Moskovskaya Kykhmisterskaya mashed potatoes

Moskovskaya Kykhmisterskaya mashed potatoes

Moskovskaya Kykhmisterskaya in Moscow

Published: September 12, 2016

Moskovskaya Kykhmisterskaya in Moscow
Embodying the Old, Embracing the New
12:00 p.m. – 12:00 a.m. daily
Meals from $10

Located conveniently just outside the heart of Moscow, not far from the busyness of the center but far enough for a quieter mood, Moskovskaya Kykhmisterskaya (Muscovite Cafeteria) can make one forget you are even in the city. This comfortable and affordable restaurant transports you back to 19th century Russia, offering a unique atmosphere and experience. Only a few stops from Moscow State University, it is as easy to get to from campus as it is from the Kremlin.

From the outside, the building that houses the restaurant looks simple and quaint, but step through the front doors and the extravagance of the decoration is impossible to miss. An ornate bar complements a spacious dining room, and the designs on the floors and walls use colors that give a distinctly Eastern feel.

On my first visit, my friends and I were led by the kind, sweet-speaking hosts to a breezy and relaxed outdoor dining area, perfect for escaping the Moscow heat. We sat in comfortable, cushioned chairs around a large table, not even able to hear the conversations of the party seated nearest us.

Moskovskaya Kykhmisterskaya
Moskovskaya Kykhmisterskaya salads

The first thing one will notice about the menu is its sheer length, with at least 25 sections of Russian appetizers, classics, vegetable dishes, meats, and of course, desserts. What took my attention next were the reasonable prices of most everything on the menu, with appetizers and side items hovering around 150 rubles ($3) and well-sized Russian classics like pelmeni (dumplings) and borsch (beet soup) running 350-450 rubles ($5-6).

After some refreshing kvas, the attentive and helpful waiters took time to recommend some dishes to us, perhaps noticing our eyes widen at the enormity of the menu. Having heard their recommendations, I ordered the Moscow-style kielbasa as a starter item, with Kuban-style pelmeni smothered in tomato sauce and mashed potatoes as my main course.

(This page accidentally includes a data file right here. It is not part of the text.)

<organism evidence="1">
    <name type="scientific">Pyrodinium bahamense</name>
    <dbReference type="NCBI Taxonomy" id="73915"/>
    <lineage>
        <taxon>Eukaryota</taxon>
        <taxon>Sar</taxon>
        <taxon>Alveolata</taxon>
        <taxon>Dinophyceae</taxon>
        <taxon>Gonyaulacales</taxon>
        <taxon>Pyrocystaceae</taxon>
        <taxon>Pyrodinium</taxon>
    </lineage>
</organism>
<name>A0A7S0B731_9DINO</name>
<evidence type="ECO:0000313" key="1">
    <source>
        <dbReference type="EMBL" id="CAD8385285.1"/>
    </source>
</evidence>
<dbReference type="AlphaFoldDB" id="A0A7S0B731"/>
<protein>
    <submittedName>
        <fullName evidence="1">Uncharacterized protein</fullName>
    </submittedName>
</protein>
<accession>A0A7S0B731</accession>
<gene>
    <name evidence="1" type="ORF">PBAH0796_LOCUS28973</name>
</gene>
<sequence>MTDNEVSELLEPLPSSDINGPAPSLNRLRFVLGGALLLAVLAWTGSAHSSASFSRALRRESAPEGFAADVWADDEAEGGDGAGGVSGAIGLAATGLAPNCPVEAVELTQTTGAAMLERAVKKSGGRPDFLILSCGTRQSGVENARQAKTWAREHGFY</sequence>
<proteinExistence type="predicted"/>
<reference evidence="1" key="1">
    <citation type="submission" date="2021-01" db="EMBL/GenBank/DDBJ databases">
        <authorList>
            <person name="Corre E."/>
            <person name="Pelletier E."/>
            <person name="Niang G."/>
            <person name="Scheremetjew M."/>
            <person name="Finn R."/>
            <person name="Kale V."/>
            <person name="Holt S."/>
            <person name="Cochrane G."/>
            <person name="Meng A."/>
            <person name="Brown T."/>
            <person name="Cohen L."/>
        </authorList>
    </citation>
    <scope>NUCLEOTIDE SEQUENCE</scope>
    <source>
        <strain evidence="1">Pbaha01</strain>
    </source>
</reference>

After taking our orders, we were treated to complimentary meat and cheese plates complete with selections of traditional Russian items. Our starters arrived shortly after, including my kielbasa and a few salads, all of which were passed around the table and proved to be light and flavorful dishes.

The main dishes unfortunately took a few minutes longer to arrive at the table than the starters did, but we were at the restaurant earlier than most people in Russia eat dinner, which is typically at 8 p.m. or later, so I saw no reason to complain. Plus, the restaurant’s atmosphere and aesthetic made it easy to relax, enjoying the summer weather and company.

Moskovskaya Kykhmisterskaya
Moskovskaya Kykhmisterskaya Moscow-style sausage

When my pelmeni and potatoes arrived, they proved to be well worth the wait. I was impressed by the size of the portions, even more so because of their reasonable pricing. The pelmeni dish was three large dumplings, stuffed with succulent beef and smothered in a rich, creamy tomato sauce. By itself, the portion was pleasantly filling, and not so rich as to deter me from enjoying further dishes. The potatoes were soft and light as well, providing a nice foil to the somewhat heavier dumplings.

The borsch received high praise from my native Russian friend, saying that it was perhaps even better than that which her grandmother makes. According to her, the selection of vegetables in the soup was varied, but not excessively so, and the tastes of all the ingredients contributed to a cohesive richness.

When we had finished our main courses, we decided to try some dessert to cool down from a long day spent out in the Moscow heat. The helpful waiters again recommended to us the best options, and I chose a Russian black bread flavored ice cream, a respectable portion of which ran only 150 rubles ($3). Very creamy, as all Russian ice cream is, it was refreshing without being offensively sweet, as some American ice cream tends to be.

Each course at Moskovskaya Kykhminsterskaya had a distinctly Russian flare, and the restaurant’s food and aesthetic effectively and nostalgically harken to an older, less divided Russia without shunning a more modern taste. Between its beautiful décor, relaxing atmosphere, helpful staff, and well-priced fare, Kykhminsterskaya offers an authentic taste of Russia’s national cuisine, but does so with the comfort of familiarity.

Moskovskaya Kykhmisterskaya
Moskovskaya Kykhmisterskaya entrance

About the author

Joseph Ozment

Joseph Ozment is a fourth-year International Studies and Russian Studies major at Rhodes College in Memphis, TN. He is minoring in music minor and has spent a lot of free time on music projects. He is studying Russian as a Second Language and also working an internship with The Moscow Times. He hopes to increase his Russian skills and cultural awareness so as to use his knowledge of the country and language in a professional setting in the future.

Program attended: Challenge Grants: Funding for Study Abroad

View all posts by: Joseph Ozment

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